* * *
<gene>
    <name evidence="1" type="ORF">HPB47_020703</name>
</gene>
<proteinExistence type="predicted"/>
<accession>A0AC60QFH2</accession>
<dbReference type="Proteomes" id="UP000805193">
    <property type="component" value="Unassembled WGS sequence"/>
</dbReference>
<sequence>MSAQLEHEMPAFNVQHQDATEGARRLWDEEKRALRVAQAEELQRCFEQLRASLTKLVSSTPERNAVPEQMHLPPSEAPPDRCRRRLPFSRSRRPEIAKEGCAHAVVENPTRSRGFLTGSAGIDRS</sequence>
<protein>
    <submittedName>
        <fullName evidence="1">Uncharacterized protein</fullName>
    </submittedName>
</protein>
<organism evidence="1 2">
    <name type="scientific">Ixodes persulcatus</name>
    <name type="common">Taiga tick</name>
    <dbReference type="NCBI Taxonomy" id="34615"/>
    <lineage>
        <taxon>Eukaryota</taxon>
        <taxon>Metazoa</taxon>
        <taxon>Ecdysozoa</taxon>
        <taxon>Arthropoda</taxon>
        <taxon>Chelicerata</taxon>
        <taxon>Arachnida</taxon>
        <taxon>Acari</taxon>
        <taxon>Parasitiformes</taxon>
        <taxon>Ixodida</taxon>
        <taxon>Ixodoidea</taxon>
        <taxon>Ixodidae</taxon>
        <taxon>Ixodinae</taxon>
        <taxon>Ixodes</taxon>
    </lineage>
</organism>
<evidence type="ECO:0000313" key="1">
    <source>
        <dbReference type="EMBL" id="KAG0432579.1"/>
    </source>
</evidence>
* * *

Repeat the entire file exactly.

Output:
<gene>
    <name evidence="1" type="ORF">HPB47_020703</name>
</gene>
<proteinExistence type="predicted"/>
<accession>A0AC60QFH2</accession>
<dbReference type="Proteomes" id="UP000805193">
    <property type="component" value="Unassembled WGS sequence"/>
</dbReference>
<sequence>MSAQLEHEMPAFNVQHQDATEGARRLWDEEKRALRVAQAEELQRCFEQLRASLTKLVSSTPERNAVPEQMHLPPSEAPPDRCRRRLPFSRSRRPEIAKEGCAHAVVENPTRSRGFLTGSAGIDRS</sequence>
<protein>
    <submittedName>
        <fullName evidence="1">Uncharacterized protein</fullName>
    </submittedName>
</protein>
<organism evidence="1 2">
    <name type="scientific">Ixodes persulcatus</name>
    <name type="common">Taiga tick</name>
    <dbReference type="NCBI Taxonomy" id="34615"/>
    <lineage>
        <taxon>Eukaryota</taxon>
        <taxon>Metazoa</taxon>
        <taxon>Ecdysozoa</taxon>
        <taxon>Arthropoda</taxon>
        <taxon>Chelicerata</taxon>
        <taxon>Arachnida</taxon>
        <taxon>Acari</taxon>
        <taxon>Parasitiformes</taxon>
        <taxon>Ixodida</taxon>
        <taxon>Ixodoidea</taxon>
        <taxon>Ixodidae</taxon>
        <taxon>Ixodinae</taxon>
        <taxon>Ixodes</taxon>
    </lineage>
</organism>
<evidence type="ECO:0000313" key="1">
    <source>
        <dbReference type="EMBL" id="KAG0432579.1"/>
    </source>
</evidence>